Urban planners seem to have fetishized public rail projects, but time after time we see that these expensive networks require years of construction, almost always run over budget, and in many cases are obsolete by the time they’re completed. Buses on the other hand shuttle people from one location to another, but with a lot more flexibility, and depending on circumstances, also more cheaply and efficiently. So why aren’t cities buying cheap and efficient buses instead of expensive trains? According to the NYT, public perception of those options could have a lot to do with that:
What if transit agencies spent just a fraction of what it costs to lay new rails to spruce up the buses and tell riders they’re faster than they realize?[A] 2009 transit report gives reason to believe it’s possible. The researchers conducted focus groups with “choice riders” in Los Angeles: people who have cars but sometimes use transit. These riders had an unsurprising preference for trains.“Riding the bus carries a ‘shame factor,’ ” the researchers found. “Most of the choice riders would not consider using it, or if they did, they would feel ashamed and keep it a secret.”But what the local transit agency marketed as the “Orange Line” — really just a bus route in the San Fernando Valley with high frequencies on a dedicated right of way — managed to gain acceptance among “choice riders.”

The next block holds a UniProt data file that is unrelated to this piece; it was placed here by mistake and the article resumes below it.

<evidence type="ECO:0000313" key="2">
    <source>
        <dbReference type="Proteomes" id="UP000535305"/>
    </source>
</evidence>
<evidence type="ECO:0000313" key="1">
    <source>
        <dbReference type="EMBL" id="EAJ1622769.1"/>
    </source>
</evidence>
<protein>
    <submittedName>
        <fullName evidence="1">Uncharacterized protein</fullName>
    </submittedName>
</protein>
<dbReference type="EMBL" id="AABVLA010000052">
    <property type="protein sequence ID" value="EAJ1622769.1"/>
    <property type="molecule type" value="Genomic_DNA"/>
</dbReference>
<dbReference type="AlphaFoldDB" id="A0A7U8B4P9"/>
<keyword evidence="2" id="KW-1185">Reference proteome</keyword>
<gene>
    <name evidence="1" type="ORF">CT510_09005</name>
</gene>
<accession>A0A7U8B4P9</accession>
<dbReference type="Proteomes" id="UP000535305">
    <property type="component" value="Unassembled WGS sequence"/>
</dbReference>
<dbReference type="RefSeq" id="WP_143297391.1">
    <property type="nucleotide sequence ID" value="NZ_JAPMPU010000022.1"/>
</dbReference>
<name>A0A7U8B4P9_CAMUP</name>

Bus shame can be overcome; all kinds of fashionable New Yorkers ride out to the Hamptons on the various “jitneys” and “luxury liners” that to the naked eye look an awful lot like buses. But it’s important to understand that the train craze sweeping through the Obama administration, the ‘new urbanist’ movement and conventional green circles is more a fad grounded in irrational prejudices than a revolution in urban living.In fact, if planners were really concerned about designing efficient systems, they’d be taking the advent of the internet more into account. Remote working and the demise of the big box store at the hands of the Amazons of the world both have profound implications for how people move. Understanding how the country’s transit needs are changing and, often, shrinking, would allow smarter planning for cheaper and more efficient mass transit options. Policies that encourage these trends could help reduce peak load and prevent immense government investments in unneeded infrastructure.In the meantime, smart state and local governments should be looking at rail projects with more skeptical eyes. Transit needs are likely to shift quite rapidly as shoppers avoid malls and more office workers spend more time at home. Against a background of rapid and unpredictable change, it is much more sensible to avoid long term projects that require heavy capital expenditure. It costs much less to open a new bus route than to build a trolley line — and when traffic patterns change you can change your bus routes a lot more easily than you can move train tracks.